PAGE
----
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Holocaust Memorial Day: ‘No Ifs, No Buts’

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‘We will never stand idly by’ – In an impassioned plea to global society at yesterday’s Holocaust Memorial Event, the Chief Rabbi sought a collective commitment to genocide prevention, and hypothesized how events could have been different had so many not absolved themselves of responsibility. Find the transcript below.

“If, during the concluding years of the Weimar Republic, the German electorate would have placed greater confidence in democracy, then perhaps the Nazi party would not have seized power. But as is well-known, sometimes poverty and desperation can become the allies of the politics of hatred.

If, after the Nazis made the Jews into the scapegoats, claiming that they were responsible for everything, the German people would have said aloud, “No, this is a lie”, then perhaps Kristallnacht, and legislation against the Jews could have been prevented. But it is often easier during tough times when you have someone to blame.

If the employees of the pesticide factory manufacturing Zyklon B would have turned to their employers and said “Why are we making more of this product? Where is it going, and what is it going to be used for?”, then perhaps the murderers might not have had at their disposal the means through which to carry on with their efficient killing machine. But sometimes, the easiest way forward is not to ask the difficult questions.

If more of the partisan fighting units that sprung up around Eastern Europe had opted to help fleeing Jewish refugees rather than murder them and steal their property, many lives would have been saved. But power and military strength so often corrupt those who have it.

There were many brave and courageous righteous amongst the nations who went the extra mile to save Jewish lives, often at great risk and by making the ultimate sacrifice, but if only there would have been more of them. If there would have been tens of thousands who would have said to their commanders, “we refuse to obey your orders to murder millions of innocent men, women and children only because they are members of a particular faith, then perhaps the Nazi regime would have fallen much earlier. But unfortunately, sometimes it’s just easier to be quiet, when everyone around you is turning a blind eye to everything that is wrong.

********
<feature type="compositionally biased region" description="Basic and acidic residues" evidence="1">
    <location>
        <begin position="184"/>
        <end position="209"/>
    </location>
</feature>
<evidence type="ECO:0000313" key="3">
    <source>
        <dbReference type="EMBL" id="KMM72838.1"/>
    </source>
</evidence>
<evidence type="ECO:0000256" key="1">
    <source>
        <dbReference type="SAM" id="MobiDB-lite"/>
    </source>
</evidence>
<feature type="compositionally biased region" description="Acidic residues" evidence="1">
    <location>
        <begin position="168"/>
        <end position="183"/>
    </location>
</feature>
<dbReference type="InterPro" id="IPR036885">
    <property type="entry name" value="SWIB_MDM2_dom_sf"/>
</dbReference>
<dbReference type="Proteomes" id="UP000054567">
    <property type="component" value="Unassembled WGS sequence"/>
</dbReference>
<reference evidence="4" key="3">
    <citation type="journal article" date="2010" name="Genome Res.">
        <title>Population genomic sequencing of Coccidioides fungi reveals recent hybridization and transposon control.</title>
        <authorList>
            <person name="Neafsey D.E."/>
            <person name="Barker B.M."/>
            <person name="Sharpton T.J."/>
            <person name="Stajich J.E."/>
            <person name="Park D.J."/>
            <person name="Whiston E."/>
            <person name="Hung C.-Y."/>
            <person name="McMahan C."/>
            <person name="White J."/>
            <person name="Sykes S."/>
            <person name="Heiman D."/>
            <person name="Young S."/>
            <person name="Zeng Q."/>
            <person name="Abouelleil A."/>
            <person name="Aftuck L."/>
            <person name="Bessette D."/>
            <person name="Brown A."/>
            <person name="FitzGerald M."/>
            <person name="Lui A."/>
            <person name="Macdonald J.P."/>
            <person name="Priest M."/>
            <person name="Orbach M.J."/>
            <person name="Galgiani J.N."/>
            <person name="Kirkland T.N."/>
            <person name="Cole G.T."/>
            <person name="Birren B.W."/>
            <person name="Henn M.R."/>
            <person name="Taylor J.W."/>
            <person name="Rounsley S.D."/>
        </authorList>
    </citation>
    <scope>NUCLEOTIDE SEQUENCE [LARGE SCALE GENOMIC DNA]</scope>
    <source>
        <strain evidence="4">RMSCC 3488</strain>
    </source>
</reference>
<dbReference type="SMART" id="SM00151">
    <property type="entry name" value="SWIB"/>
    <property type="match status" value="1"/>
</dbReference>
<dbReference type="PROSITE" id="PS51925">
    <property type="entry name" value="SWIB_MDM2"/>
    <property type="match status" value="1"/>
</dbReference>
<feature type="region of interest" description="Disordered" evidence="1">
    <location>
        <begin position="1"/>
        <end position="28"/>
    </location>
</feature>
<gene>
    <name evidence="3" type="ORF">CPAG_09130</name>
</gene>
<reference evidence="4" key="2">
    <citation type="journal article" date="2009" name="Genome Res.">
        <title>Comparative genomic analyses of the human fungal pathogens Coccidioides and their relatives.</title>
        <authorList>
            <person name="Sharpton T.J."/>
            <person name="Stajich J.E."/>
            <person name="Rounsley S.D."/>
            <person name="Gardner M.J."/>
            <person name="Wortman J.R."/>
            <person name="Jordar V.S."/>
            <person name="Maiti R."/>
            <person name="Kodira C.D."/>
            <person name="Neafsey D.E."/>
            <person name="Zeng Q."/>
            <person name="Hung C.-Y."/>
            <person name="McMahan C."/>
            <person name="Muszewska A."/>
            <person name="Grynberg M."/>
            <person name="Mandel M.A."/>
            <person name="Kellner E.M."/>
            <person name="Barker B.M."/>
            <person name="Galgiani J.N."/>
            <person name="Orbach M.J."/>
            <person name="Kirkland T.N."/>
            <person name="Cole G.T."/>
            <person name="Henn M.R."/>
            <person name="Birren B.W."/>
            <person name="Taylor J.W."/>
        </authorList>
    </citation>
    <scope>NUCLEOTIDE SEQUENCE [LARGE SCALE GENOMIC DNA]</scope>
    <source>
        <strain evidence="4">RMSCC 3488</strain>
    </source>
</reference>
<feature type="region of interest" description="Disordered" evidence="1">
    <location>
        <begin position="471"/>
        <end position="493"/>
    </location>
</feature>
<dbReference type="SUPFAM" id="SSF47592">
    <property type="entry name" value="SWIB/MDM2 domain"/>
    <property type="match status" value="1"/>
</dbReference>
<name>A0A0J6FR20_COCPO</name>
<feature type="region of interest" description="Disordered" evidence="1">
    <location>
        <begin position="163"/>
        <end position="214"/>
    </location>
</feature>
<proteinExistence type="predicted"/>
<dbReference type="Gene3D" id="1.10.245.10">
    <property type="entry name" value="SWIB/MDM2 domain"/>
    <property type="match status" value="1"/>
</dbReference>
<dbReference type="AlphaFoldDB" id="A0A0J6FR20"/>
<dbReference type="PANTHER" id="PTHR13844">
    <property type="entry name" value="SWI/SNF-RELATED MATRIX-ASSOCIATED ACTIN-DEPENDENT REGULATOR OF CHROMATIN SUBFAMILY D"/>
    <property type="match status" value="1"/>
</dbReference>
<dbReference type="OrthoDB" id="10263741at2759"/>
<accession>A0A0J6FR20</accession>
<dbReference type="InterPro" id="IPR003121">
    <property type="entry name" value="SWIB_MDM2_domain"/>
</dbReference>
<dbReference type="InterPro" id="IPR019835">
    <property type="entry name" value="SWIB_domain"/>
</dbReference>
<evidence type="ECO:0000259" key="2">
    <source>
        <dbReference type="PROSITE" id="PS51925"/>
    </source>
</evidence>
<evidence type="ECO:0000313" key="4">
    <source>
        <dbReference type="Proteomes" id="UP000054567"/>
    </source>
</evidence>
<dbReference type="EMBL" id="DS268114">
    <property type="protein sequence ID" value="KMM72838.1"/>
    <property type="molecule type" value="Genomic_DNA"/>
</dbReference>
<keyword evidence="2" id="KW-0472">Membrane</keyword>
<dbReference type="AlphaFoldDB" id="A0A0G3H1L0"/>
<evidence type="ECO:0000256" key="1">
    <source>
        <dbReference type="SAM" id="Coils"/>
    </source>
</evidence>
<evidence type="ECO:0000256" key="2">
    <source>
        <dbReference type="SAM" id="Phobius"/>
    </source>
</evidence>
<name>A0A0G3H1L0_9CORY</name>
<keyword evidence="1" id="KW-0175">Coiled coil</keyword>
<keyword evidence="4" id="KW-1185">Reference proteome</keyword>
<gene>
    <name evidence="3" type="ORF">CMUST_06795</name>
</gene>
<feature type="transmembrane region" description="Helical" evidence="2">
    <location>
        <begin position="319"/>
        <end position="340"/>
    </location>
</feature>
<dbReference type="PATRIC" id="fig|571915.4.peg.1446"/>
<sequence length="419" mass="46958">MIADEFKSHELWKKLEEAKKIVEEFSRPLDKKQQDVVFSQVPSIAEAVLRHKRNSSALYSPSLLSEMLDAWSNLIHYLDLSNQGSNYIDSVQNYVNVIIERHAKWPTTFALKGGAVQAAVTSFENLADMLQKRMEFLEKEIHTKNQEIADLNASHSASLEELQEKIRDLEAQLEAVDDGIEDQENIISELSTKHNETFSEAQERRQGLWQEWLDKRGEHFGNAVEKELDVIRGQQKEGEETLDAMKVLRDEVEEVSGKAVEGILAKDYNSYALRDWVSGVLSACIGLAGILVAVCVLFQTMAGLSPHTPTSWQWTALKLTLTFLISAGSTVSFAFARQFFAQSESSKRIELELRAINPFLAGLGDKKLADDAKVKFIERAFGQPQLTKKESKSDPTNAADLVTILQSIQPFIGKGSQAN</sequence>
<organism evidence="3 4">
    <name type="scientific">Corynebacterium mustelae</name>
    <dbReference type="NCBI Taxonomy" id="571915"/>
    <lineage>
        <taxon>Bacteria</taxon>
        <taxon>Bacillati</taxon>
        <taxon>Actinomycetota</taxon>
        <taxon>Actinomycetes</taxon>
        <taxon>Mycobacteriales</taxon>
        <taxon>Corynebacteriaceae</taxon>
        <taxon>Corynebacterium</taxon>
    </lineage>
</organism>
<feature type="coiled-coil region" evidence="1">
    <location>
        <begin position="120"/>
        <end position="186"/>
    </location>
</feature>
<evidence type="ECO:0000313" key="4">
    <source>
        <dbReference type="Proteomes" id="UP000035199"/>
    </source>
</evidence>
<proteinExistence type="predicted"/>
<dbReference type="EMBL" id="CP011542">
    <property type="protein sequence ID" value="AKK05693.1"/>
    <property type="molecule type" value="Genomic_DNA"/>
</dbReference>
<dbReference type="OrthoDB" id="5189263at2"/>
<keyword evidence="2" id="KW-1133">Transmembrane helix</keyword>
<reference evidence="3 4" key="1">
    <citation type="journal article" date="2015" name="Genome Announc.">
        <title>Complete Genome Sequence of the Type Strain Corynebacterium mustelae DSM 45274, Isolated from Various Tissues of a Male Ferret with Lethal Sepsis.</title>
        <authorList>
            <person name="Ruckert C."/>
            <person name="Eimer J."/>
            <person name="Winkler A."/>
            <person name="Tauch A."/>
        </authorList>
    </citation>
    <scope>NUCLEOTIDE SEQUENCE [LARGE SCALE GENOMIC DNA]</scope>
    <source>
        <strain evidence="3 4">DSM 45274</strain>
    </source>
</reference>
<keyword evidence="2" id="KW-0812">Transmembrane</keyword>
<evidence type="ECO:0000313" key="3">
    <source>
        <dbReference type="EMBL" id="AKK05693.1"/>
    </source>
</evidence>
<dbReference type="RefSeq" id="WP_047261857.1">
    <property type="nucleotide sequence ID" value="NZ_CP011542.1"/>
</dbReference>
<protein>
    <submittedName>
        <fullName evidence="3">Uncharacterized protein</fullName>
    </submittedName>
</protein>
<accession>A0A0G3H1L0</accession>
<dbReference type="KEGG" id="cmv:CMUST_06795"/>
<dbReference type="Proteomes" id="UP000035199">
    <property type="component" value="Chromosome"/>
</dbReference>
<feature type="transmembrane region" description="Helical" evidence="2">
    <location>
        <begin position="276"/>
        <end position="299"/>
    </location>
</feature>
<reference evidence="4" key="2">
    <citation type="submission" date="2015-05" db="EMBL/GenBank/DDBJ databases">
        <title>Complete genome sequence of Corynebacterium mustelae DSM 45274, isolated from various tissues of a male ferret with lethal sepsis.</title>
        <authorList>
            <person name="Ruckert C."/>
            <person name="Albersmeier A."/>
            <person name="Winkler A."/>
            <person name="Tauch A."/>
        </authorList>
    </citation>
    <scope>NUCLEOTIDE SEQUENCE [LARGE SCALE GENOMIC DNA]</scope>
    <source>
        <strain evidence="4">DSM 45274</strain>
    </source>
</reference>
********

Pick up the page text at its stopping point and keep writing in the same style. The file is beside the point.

If the engineering company, which designed and built the crematoria at concentration camps, had refused the contract on humanitarian grounds, perhaps the murderers would not have had at their disposal the means to efficiently run their killing machines, but sometimes financial interests transcend moral considerations.

If the Allied forces had decided to bomb the railway lines into Auschwitz-Birkenau when they first received detailed information about the camp in June of 1944, who knows how many lives could have been saved? But in war, there are no straightforward decisions.

If, in the aftermath of the war, when there was a chorus of ‘Never again’ ringing loudly around the world, our societies would have internalised the lessons from the Holocaust, then we could have applied them to prevent other tragedies and genocides from taking place. And so many millions of lives could have been saved. But Bosnia, Cambodia, Darfur and Rwanda, they seem, for so many, to be so far away and irrelevant.

So many ‘ifs’. So many ‘buts’.

6 million precious Jewish souls perished in the midst of a sea of silence.

Let us today make a commitment, in the presence of Holocaust survivors and survivors of tragedies and genocides since then, that we will learn the lessons of the Holocaust and those tragedies; we will internalise that information, and in the future we will never stand idly by.

And let us declare with a full heart, with much passion and total sincerity: “Never again”. No ‘ifs’. No ‘buts’.”